Tuesday, February 10, 2015

Preparing for Samoa

As we make our plans for our upcoming trip to Samoa, I've been learning all I can about the country.  We will begin our travels on the island of Upolu, where the capital city of Apia is.   The majority of the population of Samoa lives on this island.   We will also spend a few days on Savaii.  bu is the bigger of the two main islands, but has only of a fraction of the population, mostly in scattered villages along the coastline.  Much of the interior is mountain jungle.

Our purpose for going to Samoa will be to meet with church leaders to help teach them about the My Family 15 in 15 program.  There are 13 Stakes and 14 Family History Centers on the island of Upolu.  There are 7 Stakes and 4 Family History Centers on the island of Savaii.  So we will have plenty to keep us busy.   Still, I am sure we will find some quiet time to go see some of the beauty and mingle with the local people.
We are looking forward to it!

In 1962, Samoa became the first South Pacific island to gain independence.

Images of Samoa from Samoa Office of Tourism
"The island of Savai'i is a massive basaltic shield volcano, which rises from the seafloor of the Pacific Ocean. Most of the volcano (97%) is under water. Over thousands of years numerous volcanic eruptions have seen layer upon layer of lava oozing from the ground, building the island higher and larger in area.
The lava that forms a shield volcano flows out of a fissure in the ground and has a low viscosity, allowing it to form layers that build up slowly to form the gradual slope. Similar volcanic processes built the neighbouring islands of Upolu and Ta'u (American Samoa), as well as the Hawai'i Islands to the north.
The formation of the Samoa islands is thought by some to be an example of the classic hotspot model. This theory suggests that there are certain locations in the Earth's mantle that are hotter than their surrounds. 

These hotspots sometimes penetrate the crust immediately above, pushing magma to the surface. Techtonic movement pushes the crust resulting in a chain of volcanoes forming on the surface. Examples of hotspot activity include the islands of Hawai'i, Tahiti and Iceland.
For sometime, this model was rejected when scientists discovered conflicting eveidence. For example, the volcanic islands and seamounts further away from the Samoa hotspot (east of American Samoa) should be progressively older. But, Savai'i and Ta'u - at opposite ends of the Samoan chain of islands - both erupted in the last century.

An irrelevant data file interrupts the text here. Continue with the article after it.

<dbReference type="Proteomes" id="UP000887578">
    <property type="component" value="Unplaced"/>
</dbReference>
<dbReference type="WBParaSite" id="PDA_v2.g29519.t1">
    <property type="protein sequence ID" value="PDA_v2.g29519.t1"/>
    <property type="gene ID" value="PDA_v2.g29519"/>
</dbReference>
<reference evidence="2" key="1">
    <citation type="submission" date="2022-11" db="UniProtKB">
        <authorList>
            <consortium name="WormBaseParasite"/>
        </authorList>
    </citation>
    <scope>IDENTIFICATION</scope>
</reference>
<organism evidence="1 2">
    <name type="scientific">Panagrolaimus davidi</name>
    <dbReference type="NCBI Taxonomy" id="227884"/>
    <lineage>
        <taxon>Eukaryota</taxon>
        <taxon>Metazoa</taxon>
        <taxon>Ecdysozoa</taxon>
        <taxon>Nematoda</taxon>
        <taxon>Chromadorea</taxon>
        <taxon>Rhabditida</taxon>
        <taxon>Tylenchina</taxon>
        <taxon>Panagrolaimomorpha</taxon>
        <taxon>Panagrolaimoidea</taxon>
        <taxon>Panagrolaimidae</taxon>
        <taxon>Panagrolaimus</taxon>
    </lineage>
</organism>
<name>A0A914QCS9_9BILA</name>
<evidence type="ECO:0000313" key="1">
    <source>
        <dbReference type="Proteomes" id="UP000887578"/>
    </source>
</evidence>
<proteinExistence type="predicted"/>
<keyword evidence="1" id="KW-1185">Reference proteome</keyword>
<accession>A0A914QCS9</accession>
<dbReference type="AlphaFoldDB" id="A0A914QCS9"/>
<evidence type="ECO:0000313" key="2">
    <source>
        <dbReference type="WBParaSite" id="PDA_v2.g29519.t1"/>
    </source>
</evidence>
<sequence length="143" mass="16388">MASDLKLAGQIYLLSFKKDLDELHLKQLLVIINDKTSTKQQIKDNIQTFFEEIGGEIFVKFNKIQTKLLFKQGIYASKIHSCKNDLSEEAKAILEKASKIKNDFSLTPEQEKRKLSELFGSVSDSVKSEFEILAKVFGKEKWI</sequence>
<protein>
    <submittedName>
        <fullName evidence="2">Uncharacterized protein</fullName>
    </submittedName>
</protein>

In 2005, tests on samples from the deep flanks and rifts of surrounding Savai'i showed rocks that are about five million years old, which fit the hotspot model.

The Mount Matavanu crater

Mount Matavanu is one of several locations on the island of Savai'i where lava has broken through the surface. Between 1905 and 1911, lava flowed towards the central north coast and destroyed villages including Saleaula and Magua.
Despite being active only 100 years ago, flora has revegetated the crater and some trees almost rise from the floor to the rim. On a clear day you can see lava fields that make their way down to the coast.

Between August and November 1905, fast-moving 'pahoehoe' lava moved across the landscape covering the land at depths of up to 120 metres. The lava travelled 12 kilomtres to coast, covering approximately 100 square kilometres in the Gaga'emauga district, including the villages of Sale'aula, Salago, Mauga and Samalae'ulu.
At the time, the colonial German administration acquired land on the main island of Upolu and resettled villagers at Salamumu and Leauva'a. Today, some of the descendents have re-built homes upon the lava fields where there is sparse volcanic vegetation."

( Info quoted and the last two pictures  taken from Geocache.com - description for an EarthCache called Matanuva lava )

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